Background: For the prevention and healing of diabetic foot ulcers, appropriate footwear or medical devices are utilized. However, initial and continued adherence of patients with diabetes-related foot problems in using such therapeutic means, is not satisfactory.
Objective: To explore initial and continued adherence to wearing appropriate footwear in people with diabetic foot disease.
Methods: A cross-sectional study was conducted, from March to November 2016, at general and special hospitals in Athens, Greece. Forty-one outpatients with type 1 and 2 Diabetes Mellitus, with medical recommendation for wearing appropriate footwear, participated. A structured quantitative interview guide and medical measuring instruments were used. For data analysis, descriptive and inferential statistic methods were applied using the IBM SPSS 24 software package.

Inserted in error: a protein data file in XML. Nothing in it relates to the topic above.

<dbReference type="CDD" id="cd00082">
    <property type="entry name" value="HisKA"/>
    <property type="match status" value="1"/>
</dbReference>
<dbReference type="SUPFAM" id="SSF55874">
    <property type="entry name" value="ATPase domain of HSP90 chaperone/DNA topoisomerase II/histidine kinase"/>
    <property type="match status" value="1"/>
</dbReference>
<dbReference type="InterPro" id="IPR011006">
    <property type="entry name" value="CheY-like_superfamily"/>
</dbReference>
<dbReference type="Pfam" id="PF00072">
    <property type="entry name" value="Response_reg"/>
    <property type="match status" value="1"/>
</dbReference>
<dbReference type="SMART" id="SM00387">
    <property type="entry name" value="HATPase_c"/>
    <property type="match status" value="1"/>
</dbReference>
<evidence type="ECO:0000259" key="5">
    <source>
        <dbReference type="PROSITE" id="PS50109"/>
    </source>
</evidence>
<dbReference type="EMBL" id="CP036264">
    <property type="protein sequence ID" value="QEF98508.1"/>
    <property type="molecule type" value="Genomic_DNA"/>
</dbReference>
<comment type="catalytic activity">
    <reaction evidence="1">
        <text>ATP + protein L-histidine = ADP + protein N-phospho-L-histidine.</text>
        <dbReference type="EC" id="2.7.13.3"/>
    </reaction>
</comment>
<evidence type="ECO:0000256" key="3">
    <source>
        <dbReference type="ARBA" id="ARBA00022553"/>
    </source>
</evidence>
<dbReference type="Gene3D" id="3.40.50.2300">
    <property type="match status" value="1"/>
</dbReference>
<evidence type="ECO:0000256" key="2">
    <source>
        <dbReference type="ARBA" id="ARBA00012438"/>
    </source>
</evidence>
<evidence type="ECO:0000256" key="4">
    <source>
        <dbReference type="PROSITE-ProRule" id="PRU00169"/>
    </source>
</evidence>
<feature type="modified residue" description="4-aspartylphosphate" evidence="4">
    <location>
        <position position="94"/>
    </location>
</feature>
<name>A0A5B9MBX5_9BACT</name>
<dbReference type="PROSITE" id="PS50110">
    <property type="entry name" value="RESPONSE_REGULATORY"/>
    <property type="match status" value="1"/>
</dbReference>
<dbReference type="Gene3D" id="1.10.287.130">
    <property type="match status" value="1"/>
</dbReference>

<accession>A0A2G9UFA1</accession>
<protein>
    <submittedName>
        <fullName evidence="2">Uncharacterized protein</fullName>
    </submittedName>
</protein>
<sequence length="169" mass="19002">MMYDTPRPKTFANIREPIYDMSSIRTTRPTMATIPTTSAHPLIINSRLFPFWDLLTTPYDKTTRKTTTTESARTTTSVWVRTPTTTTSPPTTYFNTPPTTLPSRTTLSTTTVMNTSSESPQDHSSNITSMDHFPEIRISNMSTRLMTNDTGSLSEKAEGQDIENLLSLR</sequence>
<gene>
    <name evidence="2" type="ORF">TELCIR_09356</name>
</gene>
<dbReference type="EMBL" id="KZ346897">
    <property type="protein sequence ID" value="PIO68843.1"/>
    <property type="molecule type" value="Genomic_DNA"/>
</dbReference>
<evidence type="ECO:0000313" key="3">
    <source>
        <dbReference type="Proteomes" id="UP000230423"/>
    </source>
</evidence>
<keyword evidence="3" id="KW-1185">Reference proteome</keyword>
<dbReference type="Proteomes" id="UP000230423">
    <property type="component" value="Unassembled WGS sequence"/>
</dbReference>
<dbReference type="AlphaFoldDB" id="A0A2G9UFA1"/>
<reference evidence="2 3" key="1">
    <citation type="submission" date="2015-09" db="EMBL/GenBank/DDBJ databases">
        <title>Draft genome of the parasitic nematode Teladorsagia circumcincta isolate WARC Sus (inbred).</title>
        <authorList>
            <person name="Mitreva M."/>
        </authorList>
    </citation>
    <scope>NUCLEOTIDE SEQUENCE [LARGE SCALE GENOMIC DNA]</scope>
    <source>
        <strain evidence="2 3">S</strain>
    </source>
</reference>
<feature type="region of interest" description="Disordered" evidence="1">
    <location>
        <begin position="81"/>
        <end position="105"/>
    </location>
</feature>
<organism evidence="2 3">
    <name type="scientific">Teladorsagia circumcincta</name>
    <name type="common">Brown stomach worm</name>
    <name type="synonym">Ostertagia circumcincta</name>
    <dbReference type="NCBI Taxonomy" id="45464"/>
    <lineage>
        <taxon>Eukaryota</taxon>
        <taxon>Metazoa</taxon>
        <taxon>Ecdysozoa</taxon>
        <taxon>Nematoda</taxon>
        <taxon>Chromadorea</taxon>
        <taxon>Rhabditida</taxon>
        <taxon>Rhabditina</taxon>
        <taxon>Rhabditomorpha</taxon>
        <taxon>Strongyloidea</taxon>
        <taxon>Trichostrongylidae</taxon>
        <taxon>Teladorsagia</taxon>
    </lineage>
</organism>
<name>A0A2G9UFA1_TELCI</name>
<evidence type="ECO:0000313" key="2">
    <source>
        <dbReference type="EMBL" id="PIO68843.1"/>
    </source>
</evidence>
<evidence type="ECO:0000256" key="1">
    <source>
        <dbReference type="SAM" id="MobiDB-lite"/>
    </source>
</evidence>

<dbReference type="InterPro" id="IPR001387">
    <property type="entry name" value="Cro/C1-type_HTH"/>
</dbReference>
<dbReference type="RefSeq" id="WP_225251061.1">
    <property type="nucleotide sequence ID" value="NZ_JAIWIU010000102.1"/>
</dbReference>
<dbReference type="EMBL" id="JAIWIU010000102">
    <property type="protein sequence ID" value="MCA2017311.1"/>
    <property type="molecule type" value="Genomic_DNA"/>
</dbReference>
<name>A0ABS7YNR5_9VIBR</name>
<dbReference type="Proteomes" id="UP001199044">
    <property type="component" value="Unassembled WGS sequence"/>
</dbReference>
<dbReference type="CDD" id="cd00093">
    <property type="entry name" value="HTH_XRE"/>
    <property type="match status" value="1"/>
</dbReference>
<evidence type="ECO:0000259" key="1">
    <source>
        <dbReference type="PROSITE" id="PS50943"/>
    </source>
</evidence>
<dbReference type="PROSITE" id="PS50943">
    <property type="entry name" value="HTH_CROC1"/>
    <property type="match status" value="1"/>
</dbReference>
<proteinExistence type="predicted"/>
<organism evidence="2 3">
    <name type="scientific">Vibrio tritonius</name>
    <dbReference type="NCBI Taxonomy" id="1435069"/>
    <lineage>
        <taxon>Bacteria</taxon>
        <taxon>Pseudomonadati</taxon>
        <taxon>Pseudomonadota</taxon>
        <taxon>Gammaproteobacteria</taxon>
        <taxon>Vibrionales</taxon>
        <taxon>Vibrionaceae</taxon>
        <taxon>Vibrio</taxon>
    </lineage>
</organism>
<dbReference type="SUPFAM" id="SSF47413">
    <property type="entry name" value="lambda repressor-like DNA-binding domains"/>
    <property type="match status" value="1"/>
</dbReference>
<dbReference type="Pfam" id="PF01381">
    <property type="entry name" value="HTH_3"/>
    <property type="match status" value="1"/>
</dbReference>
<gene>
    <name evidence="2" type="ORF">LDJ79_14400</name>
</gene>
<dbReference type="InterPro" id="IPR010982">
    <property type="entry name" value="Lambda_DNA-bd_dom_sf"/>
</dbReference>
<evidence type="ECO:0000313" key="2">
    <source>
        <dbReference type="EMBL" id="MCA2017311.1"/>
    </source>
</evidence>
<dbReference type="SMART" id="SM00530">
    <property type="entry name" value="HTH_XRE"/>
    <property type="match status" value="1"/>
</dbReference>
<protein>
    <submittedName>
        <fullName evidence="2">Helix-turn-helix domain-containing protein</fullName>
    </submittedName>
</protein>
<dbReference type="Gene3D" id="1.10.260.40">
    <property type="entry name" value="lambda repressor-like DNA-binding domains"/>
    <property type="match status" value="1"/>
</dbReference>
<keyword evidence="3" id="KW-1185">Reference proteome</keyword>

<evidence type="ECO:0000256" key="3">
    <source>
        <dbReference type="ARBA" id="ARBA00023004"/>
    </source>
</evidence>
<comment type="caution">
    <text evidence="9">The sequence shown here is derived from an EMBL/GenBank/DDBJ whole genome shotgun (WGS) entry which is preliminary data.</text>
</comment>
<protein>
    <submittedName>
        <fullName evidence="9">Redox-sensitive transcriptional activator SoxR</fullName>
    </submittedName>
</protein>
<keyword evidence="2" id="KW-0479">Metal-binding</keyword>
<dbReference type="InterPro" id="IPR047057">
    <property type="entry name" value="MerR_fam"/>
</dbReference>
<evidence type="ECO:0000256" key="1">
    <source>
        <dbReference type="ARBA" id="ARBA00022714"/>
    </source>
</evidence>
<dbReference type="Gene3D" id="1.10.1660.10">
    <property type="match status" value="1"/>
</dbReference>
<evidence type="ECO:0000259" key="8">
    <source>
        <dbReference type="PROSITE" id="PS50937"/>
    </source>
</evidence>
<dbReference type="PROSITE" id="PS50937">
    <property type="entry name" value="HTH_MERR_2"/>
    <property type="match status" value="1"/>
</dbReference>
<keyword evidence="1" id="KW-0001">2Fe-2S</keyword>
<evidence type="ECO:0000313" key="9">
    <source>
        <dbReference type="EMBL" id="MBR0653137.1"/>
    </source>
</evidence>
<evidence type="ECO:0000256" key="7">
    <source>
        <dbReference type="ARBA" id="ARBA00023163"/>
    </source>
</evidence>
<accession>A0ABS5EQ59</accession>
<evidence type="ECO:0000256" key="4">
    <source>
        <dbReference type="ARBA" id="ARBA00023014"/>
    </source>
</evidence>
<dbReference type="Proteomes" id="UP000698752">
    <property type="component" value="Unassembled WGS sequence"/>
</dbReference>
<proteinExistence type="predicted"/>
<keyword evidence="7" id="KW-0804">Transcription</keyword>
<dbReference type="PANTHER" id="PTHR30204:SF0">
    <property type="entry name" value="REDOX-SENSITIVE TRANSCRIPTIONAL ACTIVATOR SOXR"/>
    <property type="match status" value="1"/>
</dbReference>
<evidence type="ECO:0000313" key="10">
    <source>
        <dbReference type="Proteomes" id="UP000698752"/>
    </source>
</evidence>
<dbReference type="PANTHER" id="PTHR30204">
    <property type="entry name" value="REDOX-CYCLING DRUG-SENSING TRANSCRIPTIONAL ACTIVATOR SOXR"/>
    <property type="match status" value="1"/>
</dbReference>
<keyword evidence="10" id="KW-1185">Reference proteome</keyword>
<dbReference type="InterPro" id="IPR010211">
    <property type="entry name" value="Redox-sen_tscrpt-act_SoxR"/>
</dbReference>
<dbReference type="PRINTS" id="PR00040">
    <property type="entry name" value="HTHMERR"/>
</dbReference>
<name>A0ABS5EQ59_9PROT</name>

Results: Suitable for diabetes footwear were worn from the 56.1% of participants. The 27.3% of risk patients wore their preventive shoes ≥60% (≥9.6 hours) of daytime. The patients with active foot ulcers wore appropriate footwear at a lesser percentage than the ones at risk (44.4% versus 78.6%, χ2(1) =4.36, p=0.037; OR 4.58, 95% CI 1.04-20.24, p=0.045) and the initially adherent group had significantly subordinate Visual Analogue Scale score in relation to the satisfaction from the footwear price (Mdn=5.00) than the one that was not initially adherent (Mdn=8.00), U=97.00, z=-2.36, p=0.019, r=-.38.
Conclusion: For the enhancement of initial and continued adherence in wearing appropriate footwear, health care professionals could pay more attention to the education of patients with active foot ulcers, underling the importance of using right shoes. Additionally, they could provide patients with multiple price options concerning their footwear (e.g. by suggesting effective and affordable products).
Keywords: appropriate footwear, continued adherence, diabetic foot disease, initial adherence